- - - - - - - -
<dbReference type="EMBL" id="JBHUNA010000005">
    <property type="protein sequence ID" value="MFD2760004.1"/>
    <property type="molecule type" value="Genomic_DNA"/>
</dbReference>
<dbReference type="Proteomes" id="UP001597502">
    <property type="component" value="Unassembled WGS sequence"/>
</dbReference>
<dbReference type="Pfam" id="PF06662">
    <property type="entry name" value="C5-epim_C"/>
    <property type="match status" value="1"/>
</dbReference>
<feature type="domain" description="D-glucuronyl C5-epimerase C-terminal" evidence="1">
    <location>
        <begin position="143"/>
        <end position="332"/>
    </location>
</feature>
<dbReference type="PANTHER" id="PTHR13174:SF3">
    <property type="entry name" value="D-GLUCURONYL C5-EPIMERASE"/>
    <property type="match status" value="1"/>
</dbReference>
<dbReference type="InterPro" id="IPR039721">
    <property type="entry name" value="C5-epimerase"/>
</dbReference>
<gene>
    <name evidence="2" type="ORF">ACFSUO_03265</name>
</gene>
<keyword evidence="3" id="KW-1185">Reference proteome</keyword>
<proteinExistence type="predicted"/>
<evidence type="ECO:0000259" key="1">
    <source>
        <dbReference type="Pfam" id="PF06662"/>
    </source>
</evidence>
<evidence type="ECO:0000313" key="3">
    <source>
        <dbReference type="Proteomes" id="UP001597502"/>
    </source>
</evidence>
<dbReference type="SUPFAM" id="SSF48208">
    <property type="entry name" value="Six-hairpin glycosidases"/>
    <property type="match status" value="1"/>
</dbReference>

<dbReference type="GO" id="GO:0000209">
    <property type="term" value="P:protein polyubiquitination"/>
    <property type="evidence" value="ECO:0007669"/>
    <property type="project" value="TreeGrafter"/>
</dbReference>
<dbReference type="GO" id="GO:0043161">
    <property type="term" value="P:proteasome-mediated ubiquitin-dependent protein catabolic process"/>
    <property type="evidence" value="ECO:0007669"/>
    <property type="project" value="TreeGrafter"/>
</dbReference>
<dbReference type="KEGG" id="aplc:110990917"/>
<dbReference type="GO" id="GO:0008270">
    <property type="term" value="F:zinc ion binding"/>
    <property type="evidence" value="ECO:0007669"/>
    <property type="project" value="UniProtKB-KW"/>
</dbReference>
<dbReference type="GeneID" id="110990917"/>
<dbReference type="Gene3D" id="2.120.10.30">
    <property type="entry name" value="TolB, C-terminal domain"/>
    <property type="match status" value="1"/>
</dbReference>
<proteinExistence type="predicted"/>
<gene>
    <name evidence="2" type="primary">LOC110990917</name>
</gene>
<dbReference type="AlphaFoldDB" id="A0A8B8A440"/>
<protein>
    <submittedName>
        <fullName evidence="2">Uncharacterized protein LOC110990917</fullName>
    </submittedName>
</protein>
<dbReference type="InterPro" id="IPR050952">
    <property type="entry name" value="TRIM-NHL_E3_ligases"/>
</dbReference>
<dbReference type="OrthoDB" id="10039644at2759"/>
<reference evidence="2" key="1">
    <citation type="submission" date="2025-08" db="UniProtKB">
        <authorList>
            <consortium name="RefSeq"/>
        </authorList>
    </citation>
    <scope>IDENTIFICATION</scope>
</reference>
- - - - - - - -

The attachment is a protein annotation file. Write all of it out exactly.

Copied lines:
<dbReference type="EMBL" id="JBHUNA010000005">
    <property type="protein sequence ID" value="MFD2760004.1"/>
    <property type="molecule type" value="Genomic_DNA"/>
</dbReference>
<dbReference type="Proteomes" id="UP001597502">
    <property type="component" value="Unassembled WGS sequence"/>
</dbReference>
<dbReference type="Pfam" id="PF06662">
    <property type="entry name" value="C5-epim_C"/>
    <property type="match status" value="1"/>
</dbReference>
<feature type="domain" description="D-glucuronyl C5-epimerase C-terminal" evidence="1">
    <location>
        <begin position="143"/>
        <end position="332"/>
    </location>
</feature>
<dbReference type="PANTHER" id="PTHR13174:SF3">
    <property type="entry name" value="D-GLUCURONYL C5-EPIMERASE"/>
    <property type="match status" value="1"/>
</dbReference>
<dbReference type="InterPro" id="IPR039721">
    <property type="entry name" value="C5-epimerase"/>
</dbReference>
<gene>
    <name evidence="2" type="ORF">ACFSUO_03265</name>
</gene>
<keyword evidence="3" id="KW-1185">Reference proteome</keyword>
<proteinExistence type="predicted"/>
<evidence type="ECO:0000259" key="1">
    <source>
        <dbReference type="Pfam" id="PF06662"/>
    </source>
</evidence>
<evidence type="ECO:0000313" key="3">
    <source>
        <dbReference type="Proteomes" id="UP001597502"/>
    </source>
</evidence>
<dbReference type="SUPFAM" id="SSF48208">
    <property type="entry name" value="Six-hairpin glycosidases"/>
    <property type="match status" value="1"/>
</dbReference>

<dbReference type="GO" id="GO:0000209">
    <property type="term" value="P:protein polyubiquitination"/>
    <property type="evidence" value="ECO:0007669"/>
    <property type="project" value="TreeGrafter"/>
</dbReference>
<dbReference type="GO" id="GO:0043161">
    <property type="term" value="P:proteasome-mediated ubiquitin-dependent protein catabolic process"/>
    <property type="evidence" value="ECO:0007669"/>
    <property type="project" value="TreeGrafter"/>
</dbReference>
<dbReference type="KEGG" id="aplc:110990917"/>
<dbReference type="GO" id="GO:0008270">
    <property type="term" value="F:zinc ion binding"/>
    <property type="evidence" value="ECO:0007669"/>
    <property type="project" value="UniProtKB-KW"/>
</dbReference>
<dbReference type="GeneID" id="110990917"/>
<dbReference type="Gene3D" id="2.120.10.30">
    <property type="entry name" value="TolB, C-terminal domain"/>
    <property type="match status" value="1"/>
</dbReference>
<proteinExistence type="predicted"/>
<gene>
    <name evidence="2" type="primary">LOC110990917</name>
</gene>
<dbReference type="AlphaFoldDB" id="A0A8B8A440"/>
<protein>
    <submittedName>
        <fullName evidence="2">Uncharacterized protein LOC110990917</fullName>
    </submittedName>
</protein>
<dbReference type="InterPro" id="IPR050952">
    <property type="entry name" value="TRIM-NHL_E3_ligases"/>
</dbReference>
<dbReference type="OrthoDB" id="10039644at2759"/>
<reference evidence="2" key="1">
    <citation type="submission" date="2025-08" db="UniProtKB">
        <authorList>
            <consortium name="RefSeq"/>
        </authorList>
    </citation>
    <scope>IDENTIFICATION</scope>
</reference>